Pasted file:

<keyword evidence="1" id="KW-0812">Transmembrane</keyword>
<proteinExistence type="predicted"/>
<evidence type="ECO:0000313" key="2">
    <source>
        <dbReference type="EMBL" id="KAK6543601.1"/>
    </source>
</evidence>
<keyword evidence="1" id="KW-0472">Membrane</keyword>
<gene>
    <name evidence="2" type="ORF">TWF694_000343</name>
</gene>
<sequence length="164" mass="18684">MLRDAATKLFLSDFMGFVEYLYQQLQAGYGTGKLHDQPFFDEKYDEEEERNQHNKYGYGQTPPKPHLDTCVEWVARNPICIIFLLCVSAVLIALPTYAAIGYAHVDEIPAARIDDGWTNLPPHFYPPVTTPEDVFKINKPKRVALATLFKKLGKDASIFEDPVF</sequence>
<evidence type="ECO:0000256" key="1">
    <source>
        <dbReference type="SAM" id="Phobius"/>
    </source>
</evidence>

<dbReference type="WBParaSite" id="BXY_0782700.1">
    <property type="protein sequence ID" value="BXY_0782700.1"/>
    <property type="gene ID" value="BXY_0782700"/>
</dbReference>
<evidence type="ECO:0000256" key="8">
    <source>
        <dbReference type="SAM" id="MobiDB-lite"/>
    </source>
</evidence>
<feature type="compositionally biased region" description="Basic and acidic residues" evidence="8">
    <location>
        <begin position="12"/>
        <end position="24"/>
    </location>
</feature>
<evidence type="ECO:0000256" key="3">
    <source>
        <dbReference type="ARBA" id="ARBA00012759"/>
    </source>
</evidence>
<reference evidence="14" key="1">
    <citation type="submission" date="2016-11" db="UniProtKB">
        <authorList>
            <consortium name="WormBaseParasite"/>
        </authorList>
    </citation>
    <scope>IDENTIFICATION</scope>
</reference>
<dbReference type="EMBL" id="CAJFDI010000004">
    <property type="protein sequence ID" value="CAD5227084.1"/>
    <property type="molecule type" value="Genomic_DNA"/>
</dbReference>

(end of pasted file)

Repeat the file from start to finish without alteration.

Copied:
<keyword evidence="1" id="KW-0812">Transmembrane</keyword>
<proteinExistence type="predicted"/>
<evidence type="ECO:0000313" key="2">
    <source>
        <dbReference type="EMBL" id="KAK6543601.1"/>
    </source>
</evidence>
<keyword evidence="1" id="KW-0472">Membrane</keyword>
<gene>
    <name evidence="2" type="ORF">TWF694_000343</name>
</gene>
<sequence length="164" mass="18684">MLRDAATKLFLSDFMGFVEYLYQQLQAGYGTGKLHDQPFFDEKYDEEEERNQHNKYGYGQTPPKPHLDTCVEWVARNPICIIFLLCVSAVLIALPTYAAIGYAHVDEIPAARIDDGWTNLPPHFYPPVTTPEDVFKINKPKRVALATLFKKLGKDASIFEDPVF</sequence>
<evidence type="ECO:0000256" key="1">
    <source>
        <dbReference type="SAM" id="Phobius"/>
    </source>
</evidence>

<dbReference type="WBParaSite" id="BXY_0782700.1">
    <property type="protein sequence ID" value="BXY_0782700.1"/>
    <property type="gene ID" value="BXY_0782700"/>
</dbReference>
<evidence type="ECO:0000256" key="8">
    <source>
        <dbReference type="SAM" id="MobiDB-lite"/>
    </source>
</evidence>
<feature type="compositionally biased region" description="Basic and acidic residues" evidence="8">
    <location>
        <begin position="12"/>
        <end position="24"/>
    </location>
</feature>
<evidence type="ECO:0000256" key="3">
    <source>
        <dbReference type="ARBA" id="ARBA00012759"/>
    </source>
</evidence>
<reference evidence="14" key="1">
    <citation type="submission" date="2016-11" db="UniProtKB">
        <authorList>
            <consortium name="WormBaseParasite"/>
        </authorList>
    </citation>
    <scope>IDENTIFICATION</scope>
</reference>
<dbReference type="EMBL" id="CAJFDI010000004">
    <property type="protein sequence ID" value="CAD5227084.1"/>
    <property type="molecule type" value="Genomic_DNA"/>
</dbReference>